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A KKK Leader Says You Shouldn’t Believe Anonymous

4 minute read

The leader of a prominent Ku Klux Klan chapter pushed back on Monday against the hacking group Anonymous, saying that the claim that Klan member identities were leaked online is “bogus.”

Thomas Robb, the national director of the Knights of the Ku Klux Klan, told TIME in an interview that while it’s possible some data from minor KKK chapters were leaked, his membership remains a safely guarded secret.

The Knights’ membership data is kept on two computers that are immune to Internet hacking, Robb said.

“One computer is right here in my house and it’s not connected to the Internet. I’m looking at it right here,” Robb said. “The other computer is at the main office just down the road, and it’s the same way: not connected to the Internet.”

If hackers wanted to access the membership data, they would have to break into his house, Robb said.

“They’d have to come in here and download it directly at the computer on a floppy disk—or, a drive—and it would be absurd for them to say that,” Robb said.

The hacking activist group Anonymous claimed last week that it has obtained numbers and emails of the KKK’s membership, and will post that information online. Some of it seemed to appear on Sunday evening on Pastebin, a website used to share and store text.

There is not much evidence to prove the information posted Sunday is real, however.

Some of the email addresses of alleged KKK members end in the .ru domain, typical for Russian accounts. A majority of the phone numbers listed appeared to be disconnected. One number tried by a TIME reporter was the main line for the Capital Region International Airport in Lansing, Michigan.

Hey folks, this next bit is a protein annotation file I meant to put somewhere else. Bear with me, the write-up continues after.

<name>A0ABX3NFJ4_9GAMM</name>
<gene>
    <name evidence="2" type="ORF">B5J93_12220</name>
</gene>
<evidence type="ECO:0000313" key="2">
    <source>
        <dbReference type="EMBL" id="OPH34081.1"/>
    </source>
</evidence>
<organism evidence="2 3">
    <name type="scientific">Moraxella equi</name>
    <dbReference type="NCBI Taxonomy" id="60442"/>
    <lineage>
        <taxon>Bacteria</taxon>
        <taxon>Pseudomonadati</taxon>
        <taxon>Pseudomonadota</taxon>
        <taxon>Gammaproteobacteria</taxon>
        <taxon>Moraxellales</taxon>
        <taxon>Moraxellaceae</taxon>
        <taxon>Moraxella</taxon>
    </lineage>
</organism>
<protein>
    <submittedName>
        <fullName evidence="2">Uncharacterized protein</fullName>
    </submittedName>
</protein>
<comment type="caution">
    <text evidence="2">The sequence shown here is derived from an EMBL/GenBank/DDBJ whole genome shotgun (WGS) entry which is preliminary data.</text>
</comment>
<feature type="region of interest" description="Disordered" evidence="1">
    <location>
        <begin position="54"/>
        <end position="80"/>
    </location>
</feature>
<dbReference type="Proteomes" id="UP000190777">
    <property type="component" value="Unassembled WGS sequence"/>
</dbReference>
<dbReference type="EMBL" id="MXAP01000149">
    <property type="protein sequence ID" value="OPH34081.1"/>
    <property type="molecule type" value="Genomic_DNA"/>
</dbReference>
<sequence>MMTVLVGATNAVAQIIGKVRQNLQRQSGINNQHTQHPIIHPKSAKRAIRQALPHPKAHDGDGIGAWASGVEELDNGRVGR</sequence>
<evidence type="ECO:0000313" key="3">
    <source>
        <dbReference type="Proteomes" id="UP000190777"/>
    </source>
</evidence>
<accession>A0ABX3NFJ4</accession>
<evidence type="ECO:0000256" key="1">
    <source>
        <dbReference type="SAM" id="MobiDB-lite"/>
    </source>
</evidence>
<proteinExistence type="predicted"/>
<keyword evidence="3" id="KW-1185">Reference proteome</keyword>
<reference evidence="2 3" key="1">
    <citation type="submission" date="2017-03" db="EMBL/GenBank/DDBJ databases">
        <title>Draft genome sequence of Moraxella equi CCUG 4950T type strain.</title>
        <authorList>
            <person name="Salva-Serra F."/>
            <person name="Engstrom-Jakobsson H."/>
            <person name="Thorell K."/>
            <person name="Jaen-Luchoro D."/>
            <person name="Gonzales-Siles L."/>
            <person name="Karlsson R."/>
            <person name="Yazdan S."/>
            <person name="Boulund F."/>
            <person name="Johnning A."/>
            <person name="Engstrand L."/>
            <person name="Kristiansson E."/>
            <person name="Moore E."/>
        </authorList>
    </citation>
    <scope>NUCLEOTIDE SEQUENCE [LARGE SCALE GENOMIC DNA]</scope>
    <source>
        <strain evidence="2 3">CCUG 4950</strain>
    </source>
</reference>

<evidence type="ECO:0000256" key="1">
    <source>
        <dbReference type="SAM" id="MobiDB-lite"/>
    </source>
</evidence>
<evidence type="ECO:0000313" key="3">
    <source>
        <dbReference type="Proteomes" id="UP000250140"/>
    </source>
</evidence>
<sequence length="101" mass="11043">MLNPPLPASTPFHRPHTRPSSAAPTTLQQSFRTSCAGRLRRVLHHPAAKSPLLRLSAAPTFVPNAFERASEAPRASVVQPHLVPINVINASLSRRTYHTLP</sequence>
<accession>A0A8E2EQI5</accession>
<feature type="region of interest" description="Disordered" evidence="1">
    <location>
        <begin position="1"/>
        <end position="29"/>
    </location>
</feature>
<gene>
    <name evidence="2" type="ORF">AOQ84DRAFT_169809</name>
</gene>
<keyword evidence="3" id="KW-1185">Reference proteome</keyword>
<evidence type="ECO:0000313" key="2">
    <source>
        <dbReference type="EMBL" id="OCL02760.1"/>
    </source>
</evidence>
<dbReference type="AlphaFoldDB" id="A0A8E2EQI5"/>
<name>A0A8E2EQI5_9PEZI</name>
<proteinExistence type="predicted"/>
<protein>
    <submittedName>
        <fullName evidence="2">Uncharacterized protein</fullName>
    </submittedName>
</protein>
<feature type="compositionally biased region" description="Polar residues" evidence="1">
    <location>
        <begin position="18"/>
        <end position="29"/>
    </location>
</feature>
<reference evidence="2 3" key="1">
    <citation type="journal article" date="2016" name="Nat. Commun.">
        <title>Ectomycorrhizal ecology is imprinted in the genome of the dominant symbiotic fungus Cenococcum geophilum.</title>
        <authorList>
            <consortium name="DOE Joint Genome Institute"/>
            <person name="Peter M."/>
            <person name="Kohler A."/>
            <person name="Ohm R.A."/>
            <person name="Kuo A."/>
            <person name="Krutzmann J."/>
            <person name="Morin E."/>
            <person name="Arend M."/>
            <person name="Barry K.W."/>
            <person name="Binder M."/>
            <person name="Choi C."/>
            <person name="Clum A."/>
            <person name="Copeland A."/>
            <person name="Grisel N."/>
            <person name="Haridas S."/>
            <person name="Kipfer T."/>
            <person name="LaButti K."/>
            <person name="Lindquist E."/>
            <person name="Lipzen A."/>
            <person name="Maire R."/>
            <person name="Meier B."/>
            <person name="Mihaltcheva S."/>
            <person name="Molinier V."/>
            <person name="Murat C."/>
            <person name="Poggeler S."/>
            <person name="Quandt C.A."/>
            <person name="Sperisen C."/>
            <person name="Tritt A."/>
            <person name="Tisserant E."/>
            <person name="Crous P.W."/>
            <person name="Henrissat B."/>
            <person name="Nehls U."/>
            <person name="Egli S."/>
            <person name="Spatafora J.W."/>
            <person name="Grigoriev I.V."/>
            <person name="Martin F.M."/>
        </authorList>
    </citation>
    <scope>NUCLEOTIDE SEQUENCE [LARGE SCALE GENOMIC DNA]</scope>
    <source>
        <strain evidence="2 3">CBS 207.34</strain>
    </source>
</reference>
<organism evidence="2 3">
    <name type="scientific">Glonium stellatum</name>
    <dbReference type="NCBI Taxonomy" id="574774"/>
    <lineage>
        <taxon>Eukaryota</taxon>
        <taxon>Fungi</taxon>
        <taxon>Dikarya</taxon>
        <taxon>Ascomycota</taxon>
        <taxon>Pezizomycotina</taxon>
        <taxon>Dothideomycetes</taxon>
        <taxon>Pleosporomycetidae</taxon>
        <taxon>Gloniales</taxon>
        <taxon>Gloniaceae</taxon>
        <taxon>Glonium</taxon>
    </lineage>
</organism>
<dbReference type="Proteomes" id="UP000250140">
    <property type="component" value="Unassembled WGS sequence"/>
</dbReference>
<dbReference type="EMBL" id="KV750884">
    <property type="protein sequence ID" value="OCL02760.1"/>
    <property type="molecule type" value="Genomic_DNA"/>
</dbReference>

A group affiliated with Anonymous said it was not responsible for releasing the names.

The data dump claims several senators and mayors in the South are members. The mayor of Lexington, Kentucky, who was included in a list of names, has vigorously denied his involvement with the group, calling the claims “insulting.”

”I have never had any relationship of any kind with the KKK. I am opposed to everything it stands for. I have no idea where this information came from, but wherever it came from, it is wrong,” Mayor Jim Gray said.

Anonymous—a loose network of hackers whose targets have included Israel, Visa, Sony and the Westboro Baptist Church—said it is striking back at the KKK for threatening protestors in Ferguson.

“Originally, we did not attack you for your beliefs as we fight for freedom of speech,” Anonymous said in a statement. “We attacked you due to your threats to use lethal force in the Ferguson protests.”

The KKK was founded as a terrorist, white supremacist group meant to fight integration and Reconstruction in the South, responsible for serial acts of violence and intimidation against African Americans. The group resurfaced in the 1920s, and again in the end of the 20th century.

Today, the KKK consists of a disparate array of white supremacist groups, many with different policies. Some are deeply ritualistic and consist of a hierarchy of orders. Many chapters of the KKK closely conceal the identities of members who believe their jobs and social standing could be at risk.

A second KKK leader, Imperial Wizard Chris Barker of the Loyal White Knights, told TIME that he does not keep electronic records of his members. He added that most Klan members are not afraid of being known.

“We do public demonstrations,” Barker said. “You won’t see none of our members running around with a mask.”

Robb, the national director of the Knights of the KKK, argued that Anonymous is publishing names to deter people from joining the groups. “They put out this information because it keeps people from connecting with a group like ours,” Robb said.

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